UK markets closed
  • FTSE 100

    -168.53 (-2.53%)
  • FTSE 250

    -287.75 (-1.36%)
  • AIM

    -8.61 (-0.72%)

    +0.0034 (+0.30%)

    -0.0091 (-0.65%)

    -116.84 (-0.35%)
  • CMC Crypto 200

    -20.25 (-2.17%)
  • S&P 500

    -18.19 (-0.48%)
  • DOW

    -469.64 (-1.50%)

    -1.87 (-2.94%)

    -42.40 (-2.39%)
  • NIKKEI 225

    -1,202.26 (-3.99%)

    -1,093.96 (-3.64%)
  • DAX

    -93.04 (-0.67%)
  • CAC 40

    -80.67 (-1.39%)

UK plans to ban new petrol and diesel vehicles by 2030

Jill Petzinger
·Germany Correspondent, Yahoo Finance UK
·3-min read
Currently less than 1% of cars in the UK are fully electric, according to data. Photo: Getty
Currently less than 1% of cars in the UK are fully electric, according to data. Photo: Getty

British prime minister Boris Johnson has said he wants to bring forward the ban on sales of new petrol and diesel cars and vans in the UK to 2030, from the current planned date of 2040.

This new target is part of his overall plan to migrate the country to more climate-friendly energy and transportation.

Should the fossil-fuel vehicle ban be implemented in 2030, that would make the UK second only to Norway, which will enforce its ban in 2025.

However, Norway is streets ahead of the UK when it comes to a zero-emission mobility — thanks to years of big subsidies on electric vehicles. It is has the highest percentage of electric cars on its roads of any country in the world — in the UK pure-electric cars account for under 1% of all cars. In September, two-thirds of new cars sold in Norway were electric, and 89% if you include plug-in hybrids.

The Society of Motor Manufacturers and Traders said last month that if Britain leaves the EU without a free-trade deal, it would kill the country’s move to e-mobility, as the World Trade Organisation tariffs would effectively negate the UK’s plug-in car grants.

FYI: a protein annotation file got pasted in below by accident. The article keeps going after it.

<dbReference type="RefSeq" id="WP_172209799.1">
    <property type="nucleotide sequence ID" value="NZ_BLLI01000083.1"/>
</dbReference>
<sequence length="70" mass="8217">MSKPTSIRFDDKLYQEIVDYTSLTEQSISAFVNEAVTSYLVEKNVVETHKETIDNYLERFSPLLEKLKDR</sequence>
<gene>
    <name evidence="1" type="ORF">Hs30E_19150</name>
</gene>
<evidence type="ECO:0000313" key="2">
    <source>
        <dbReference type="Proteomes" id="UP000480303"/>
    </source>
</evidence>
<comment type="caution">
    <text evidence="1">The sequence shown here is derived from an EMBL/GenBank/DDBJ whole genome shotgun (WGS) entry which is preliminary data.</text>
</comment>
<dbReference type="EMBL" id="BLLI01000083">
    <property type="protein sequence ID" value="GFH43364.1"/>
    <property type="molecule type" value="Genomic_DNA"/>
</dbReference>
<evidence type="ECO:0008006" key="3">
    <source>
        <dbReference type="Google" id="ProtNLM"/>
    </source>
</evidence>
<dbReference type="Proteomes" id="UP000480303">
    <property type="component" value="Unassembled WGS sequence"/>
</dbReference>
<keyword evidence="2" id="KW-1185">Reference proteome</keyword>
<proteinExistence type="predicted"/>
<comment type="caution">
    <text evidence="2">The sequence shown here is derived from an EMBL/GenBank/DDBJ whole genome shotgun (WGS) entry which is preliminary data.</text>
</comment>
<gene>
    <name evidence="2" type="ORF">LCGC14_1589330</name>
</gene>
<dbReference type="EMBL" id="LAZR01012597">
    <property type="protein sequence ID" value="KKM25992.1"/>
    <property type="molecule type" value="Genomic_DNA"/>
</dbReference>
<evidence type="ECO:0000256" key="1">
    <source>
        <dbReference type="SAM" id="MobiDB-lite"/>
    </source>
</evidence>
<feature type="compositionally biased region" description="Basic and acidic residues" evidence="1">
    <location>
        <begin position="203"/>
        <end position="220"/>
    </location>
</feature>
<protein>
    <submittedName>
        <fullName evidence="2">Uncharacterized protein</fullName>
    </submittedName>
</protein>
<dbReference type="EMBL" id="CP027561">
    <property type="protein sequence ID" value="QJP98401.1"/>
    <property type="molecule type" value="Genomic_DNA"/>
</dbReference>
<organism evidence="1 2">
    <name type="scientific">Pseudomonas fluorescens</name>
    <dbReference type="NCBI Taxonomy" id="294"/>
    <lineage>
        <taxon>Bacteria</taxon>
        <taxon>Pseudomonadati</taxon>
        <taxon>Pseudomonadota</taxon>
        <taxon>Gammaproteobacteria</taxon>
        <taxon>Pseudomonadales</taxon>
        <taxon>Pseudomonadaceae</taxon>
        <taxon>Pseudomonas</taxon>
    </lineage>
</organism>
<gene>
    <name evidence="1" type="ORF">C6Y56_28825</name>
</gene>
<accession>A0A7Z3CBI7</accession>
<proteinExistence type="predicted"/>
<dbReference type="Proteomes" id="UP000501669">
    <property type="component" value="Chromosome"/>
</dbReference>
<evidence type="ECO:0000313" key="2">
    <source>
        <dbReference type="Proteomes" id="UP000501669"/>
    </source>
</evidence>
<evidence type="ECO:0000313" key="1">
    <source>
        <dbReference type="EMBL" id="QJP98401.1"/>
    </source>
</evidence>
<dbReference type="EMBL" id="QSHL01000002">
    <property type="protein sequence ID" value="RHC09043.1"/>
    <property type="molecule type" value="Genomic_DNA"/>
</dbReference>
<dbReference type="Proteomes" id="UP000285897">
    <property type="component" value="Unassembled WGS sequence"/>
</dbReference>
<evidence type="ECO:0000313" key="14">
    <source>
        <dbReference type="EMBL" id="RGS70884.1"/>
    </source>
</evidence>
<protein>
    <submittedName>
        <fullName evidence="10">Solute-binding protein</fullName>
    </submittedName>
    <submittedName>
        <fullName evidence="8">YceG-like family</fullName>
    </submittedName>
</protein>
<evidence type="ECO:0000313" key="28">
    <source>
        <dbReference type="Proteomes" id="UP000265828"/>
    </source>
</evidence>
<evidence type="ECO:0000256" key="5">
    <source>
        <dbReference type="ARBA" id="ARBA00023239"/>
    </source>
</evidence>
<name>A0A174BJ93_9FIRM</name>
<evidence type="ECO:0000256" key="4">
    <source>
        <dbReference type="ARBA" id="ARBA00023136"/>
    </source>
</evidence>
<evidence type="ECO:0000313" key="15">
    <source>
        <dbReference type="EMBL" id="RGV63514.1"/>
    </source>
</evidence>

Watch: Britain to ban new petrol and diesel cars from 2040

READ MORE: No-deal tariffs will cancel UK's electric-car grants, SMMT warns

In a statement today about the government’s new goal, SMMT chief executive Mike Hawes welcomed the news, but noted that “this new deadline, fast-tracked by a decade, sets an immense challenge.”

"Investment in EV manufacturing capability is equally welcome as we want this transition to be ‘made in the UK’, but if we are to remain competitive – as an industry and a market – this is just the start of what’s needed,” Hawes added.

“Success will depend on reassuring consumers that they can afford these new technologies, that they will deliver their mobility needs and, critically, that they can recharge as easily as they refuel,” he said.

Edmund King, president of the Automobile Association, told Sky News that one issue with the government’s plan is the lack of national charging infrastructure.

“You can't just pick a date out of the air. We need better infrastructure particularly for the third of people who can't charge at home,” King told Sky News. "We also need a better supply of cars and they need to be affordable."

The UK government goal to ban petrol and diesel vehicles is part of a larger £12bn ($16bn) plan (to be funded by taxpayer money and private sector investment) that would also see a £1.3bn investment in e-car charging stations, and £582m in grants to make electric cars cheaper for consumers.

Increasing offshore wind power to the point where it can power every home in the UK, as well as building new, mostly smaller nuclear reactors, and investing in battery production are also points in the government’s plan.

WATCH: Would UK be ready for 2030 new petrol car ban?